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|Born||January 19, 1958|
Sacramento, California, US
|Died||April 6, 2012 (aged 54)|
Monte Sereno, California
|Training||Art Center College of Design, Pasadena.|
|This article has been nominated to be checked for its neutrality. (November 2013)|
|Born||January 19, 1958|
Sacramento, California, US
|Died||April 6, 2012 (aged 54)|
Monte Sereno, California
|Training||Art Center College of Design, Pasadena.|
Thomas Kinkade (January 19, 1958 – April 6, 2012) was an American painter of popular realistic, bucolic, and idyllic subjects. He is notable for the mass marketing of his work as printed reproductions and other licensed products via The Thomas Kinkade Company. He characterized himself as "Thomas Kinkade, Painter of Light," a phrase he protected through trademark but one originally attributed to the English master J.M.W. Turner (1775–1851). It is estimated that 1 in every 20 American homes owns a copy of one of his paintings.
Kinkade grew up in the town of Placerville, California, graduated from El Dorado High School in 1976, and attended the University of California, Berkeley, and the Art Center College of Design in Pasadena. He married Nanette Wiley in 1982, and the couple had four daughters: Merritt (b. 1988), Chandler (b. 1991), Winsor (b. 1995) and Everett (b. 1997), all named for famous artists. He and his wife had been separated for over a year before his death in 2012.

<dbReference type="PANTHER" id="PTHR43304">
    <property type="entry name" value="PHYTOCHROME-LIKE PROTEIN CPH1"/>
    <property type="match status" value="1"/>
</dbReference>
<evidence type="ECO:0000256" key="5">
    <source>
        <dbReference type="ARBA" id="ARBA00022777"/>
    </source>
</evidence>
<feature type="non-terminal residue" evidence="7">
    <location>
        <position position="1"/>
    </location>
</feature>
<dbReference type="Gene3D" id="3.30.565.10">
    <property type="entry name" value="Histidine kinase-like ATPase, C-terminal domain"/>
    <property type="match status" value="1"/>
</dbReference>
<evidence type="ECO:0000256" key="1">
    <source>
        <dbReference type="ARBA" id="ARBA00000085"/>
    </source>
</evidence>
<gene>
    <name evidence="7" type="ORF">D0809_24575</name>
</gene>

Some of the people who mentored and taught him prior to college were Charles Bell and Glenn Wessels. Wessels encouraged Kinkade to go to the University of California at Berkeley. Kinkade's relationship with Wessels is the subject of a semi-autobiographical film released in 2008, The Christmas Cottage. After two years of general education at Berkeley, Kinkade transferred to the Art Center College of Design in Pasadena.